Rain – more advanced demo

Sketch for a more ambitious arrangement for a song I wrote in 1970. Previous sketches have been purely unaccompanied (though the last one included an overdubbed harmony), but this one includes various guitar parts. Actually a Variax pretending to be a Guild 12-string, a Martin, a J-200 and a baritone acoustic. Isn’t technology wonderful? This version is nowhere near CD-ready, however.

David Harley

Advertisements

Hat Fitz & Cara – CD Review

A little information on my latest CD review for folking.com.

Not here – I haven’t done any reviews for this site so far – but for Folking.com: HAT FITZ & CARA – After The Rain

An interesting modern blues duo based in Australia. Cara Robinson takes most of the vocals (and very good she is too), and plays (on this album, anyway) ‘vintage drums’ and washboard. Hat takes lead vocals on a couple of tracks and plays electric guitar, resonator guitar, and mandolin. Excellent songs.

I once wrote a couple of chapters for a book edited by a hacker who sometimes called himself Hat. I don’t think Hat Fitz is the same bloke, though. 🙂

David Harley

Reynardine [demo]

A very 60s-ish guitar arrangement of a traditional song. Final arrangement might be quite a lot different. Words and tune approximately as A.L. Lloyd et al. Is he (Reynardine, that is) a British outlaw, a Bluebeard, a werefox, a French outlaw? I don’t know, but he’s attracted many different theories, which I’ll go into later..

Just trying out some ideas at the moment.

 

David Harley

Tommy [demo]

Actually a very rough demo, as I was in ‘make-it-up-as-you-go-along’ mode. (The tune! The words are by Kipling, of course.) I rather like it, though, so I intend to get back to it when I’m better acquainted with it: it’ll suit a recording project I’m working on very well. According to Wikipedia, it’s a poem of 1890, but it was reprinted in Barrack-Room Ballads (1892). Also according to Wikipedia, the still-current term ‘Tommy’ or ‘Tommy Atkins’ derives from the use of the name Thomas Atkins in 19th century War Office manuals as a placeholder when describing how forms should be filled out.

I WENT into a public ‘ouse to get a pint o’ beer,
The publican ‘e up an’ sez, ” We serve no red-coats here.”
The girls be’ind the bar they laughed an’ giggled fit to die,
I outs into the street again an’ to myself sez I:
O it’s Tommy this, an’ Tommy that, an’ ” Tommy, go away ” ;
But it’s ” Thank you, Mister Atkins,” when the band begins to play
The band begins to play, my boys, the band begins to play,
O it’s ” Thank you, Mister Atkins,” when the band begins to play.

I went into a theatre as sober as could be,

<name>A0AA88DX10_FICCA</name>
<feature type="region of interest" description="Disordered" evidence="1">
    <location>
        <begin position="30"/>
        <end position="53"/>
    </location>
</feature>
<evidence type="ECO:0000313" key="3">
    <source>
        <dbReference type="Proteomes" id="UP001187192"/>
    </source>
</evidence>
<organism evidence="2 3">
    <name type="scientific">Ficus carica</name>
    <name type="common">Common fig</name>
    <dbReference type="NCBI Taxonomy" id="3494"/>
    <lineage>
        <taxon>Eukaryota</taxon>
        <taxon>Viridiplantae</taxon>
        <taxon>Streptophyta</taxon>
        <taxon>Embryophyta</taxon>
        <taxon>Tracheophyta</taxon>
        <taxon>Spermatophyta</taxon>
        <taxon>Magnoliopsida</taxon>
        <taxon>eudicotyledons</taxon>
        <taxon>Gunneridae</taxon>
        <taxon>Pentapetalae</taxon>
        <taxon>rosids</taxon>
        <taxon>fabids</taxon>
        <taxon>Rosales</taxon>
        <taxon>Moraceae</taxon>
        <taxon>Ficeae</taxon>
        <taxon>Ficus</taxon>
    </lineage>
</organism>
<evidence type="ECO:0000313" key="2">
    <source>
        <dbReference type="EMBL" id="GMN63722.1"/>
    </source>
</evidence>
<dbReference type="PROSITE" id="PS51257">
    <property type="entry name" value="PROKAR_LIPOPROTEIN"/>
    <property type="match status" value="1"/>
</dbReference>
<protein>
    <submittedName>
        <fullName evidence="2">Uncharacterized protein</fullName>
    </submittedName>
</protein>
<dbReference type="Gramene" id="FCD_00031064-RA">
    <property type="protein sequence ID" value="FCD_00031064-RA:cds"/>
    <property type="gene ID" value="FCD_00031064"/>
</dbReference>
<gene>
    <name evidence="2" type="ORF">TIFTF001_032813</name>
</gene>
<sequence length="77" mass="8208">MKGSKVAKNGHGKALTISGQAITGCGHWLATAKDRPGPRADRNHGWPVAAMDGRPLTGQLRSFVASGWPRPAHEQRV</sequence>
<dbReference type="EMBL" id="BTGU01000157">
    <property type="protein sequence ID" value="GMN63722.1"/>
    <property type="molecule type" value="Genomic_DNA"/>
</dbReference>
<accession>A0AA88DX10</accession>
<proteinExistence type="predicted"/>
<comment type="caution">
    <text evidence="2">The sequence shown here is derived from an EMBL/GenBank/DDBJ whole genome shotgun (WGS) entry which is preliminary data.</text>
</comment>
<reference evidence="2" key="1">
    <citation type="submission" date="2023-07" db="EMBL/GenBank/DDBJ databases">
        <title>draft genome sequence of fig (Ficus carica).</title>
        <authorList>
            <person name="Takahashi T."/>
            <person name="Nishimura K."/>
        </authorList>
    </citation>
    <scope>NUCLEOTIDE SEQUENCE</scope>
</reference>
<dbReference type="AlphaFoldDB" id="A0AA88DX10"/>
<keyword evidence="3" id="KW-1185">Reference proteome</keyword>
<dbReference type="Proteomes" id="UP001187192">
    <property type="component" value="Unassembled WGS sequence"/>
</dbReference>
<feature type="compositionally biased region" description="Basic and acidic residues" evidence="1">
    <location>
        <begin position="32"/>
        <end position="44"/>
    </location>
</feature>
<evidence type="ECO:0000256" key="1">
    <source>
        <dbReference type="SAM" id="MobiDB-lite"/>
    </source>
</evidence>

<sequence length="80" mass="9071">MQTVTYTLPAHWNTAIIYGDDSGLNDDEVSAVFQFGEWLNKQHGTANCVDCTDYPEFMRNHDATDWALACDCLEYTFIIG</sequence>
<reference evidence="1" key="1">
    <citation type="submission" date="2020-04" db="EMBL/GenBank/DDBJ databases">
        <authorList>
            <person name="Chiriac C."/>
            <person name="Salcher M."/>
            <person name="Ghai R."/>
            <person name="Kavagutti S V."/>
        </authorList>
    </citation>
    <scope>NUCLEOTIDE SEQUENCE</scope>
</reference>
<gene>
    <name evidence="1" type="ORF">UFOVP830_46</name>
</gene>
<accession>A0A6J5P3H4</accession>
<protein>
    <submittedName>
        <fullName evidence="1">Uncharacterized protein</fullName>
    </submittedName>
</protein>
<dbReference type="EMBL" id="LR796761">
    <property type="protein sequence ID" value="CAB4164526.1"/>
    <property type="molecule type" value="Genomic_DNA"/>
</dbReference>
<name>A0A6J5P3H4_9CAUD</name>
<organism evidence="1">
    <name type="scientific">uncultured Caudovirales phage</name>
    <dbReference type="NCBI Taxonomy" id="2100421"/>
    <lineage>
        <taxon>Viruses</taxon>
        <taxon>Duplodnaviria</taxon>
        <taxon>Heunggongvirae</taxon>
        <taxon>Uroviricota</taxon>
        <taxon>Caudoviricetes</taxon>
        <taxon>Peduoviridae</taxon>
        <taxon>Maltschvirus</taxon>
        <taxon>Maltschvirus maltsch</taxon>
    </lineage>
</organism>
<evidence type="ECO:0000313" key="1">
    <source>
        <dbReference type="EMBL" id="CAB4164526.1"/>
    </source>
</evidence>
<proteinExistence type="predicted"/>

They gave a drunk civilian room, but ‘adn’t none for me;
They sent me to the gallery or round the music-‘alls,
But when it comes to fightin’, Lord! they’ll shove me in the stalls!
For it’s Tommy this, an’ Tommy that, an’ ” Tommy, wait outside “;
But it’s ” Special train for Atkins ” when the trooper’s on the tide
The troopship’s on the tide, my boys, the troopship’s on the tide,
O it’s ” Special train for Atkins ” when the trooper’s on the tide.

Yes, makin’ mock o’ uniforms that guard you while you sleep
Is cheaper than them uniforms, an’ they’re starvation cheap.
An’ hustlin’ drunken soldiers when they’re goin’ large a bit
Is five times better business than paradin’ in full kit.
Then it’s Tommy this, an’ Tommy that, an` Tommy, ‘ow’s yer soul? ”
But it’s ” Thin red line of ‘eroes ” when the drums begin to roll
The drums begin to roll, my boys, the drums begin to roll,
O it’s ” Thin red line of ‘eroes, ” when the drums begin to roll.

We aren’t no thin red ‘eroes, nor we aren’t no blackguards too,
But single men in barricks, most remarkable like you;
An’ if sometimes our conduck isn’t all your fancy paints,
Why, single men in barricks don’t grow into plaster saints;
While it’s Tommy this, an’ Tommy that, an` Tommy, fall be’ind,”
But it’s ” Please to walk in front, sir,” when there’s trouble in the wind
There’s trouble in the wind, my boys, there’s trouble in the wind,
O it’s ” Please to walk in front, sir,” when there’s trouble in the wind.

You talk o’ better food for us, an’ schools, an’ fires, an’ all:
We’ll wait for extry rations if you treat us rational.
Don’t mess about the cook-room slops, but prove it to our face
The Widow’s Uniform is not the soldier-man’s disgrace.
For it’s Tommy this, an’ Tommy that, an` Chuck him out, the brute! ”
But it’s ” Saviour of ‘is country ” when the guns begin to shoot;
An’ it’s Tommy this, an’ Tommy that, an’ anything you please;
An ‘Tommy ain’t a bloomin’ fool – you bet that Tommy sees!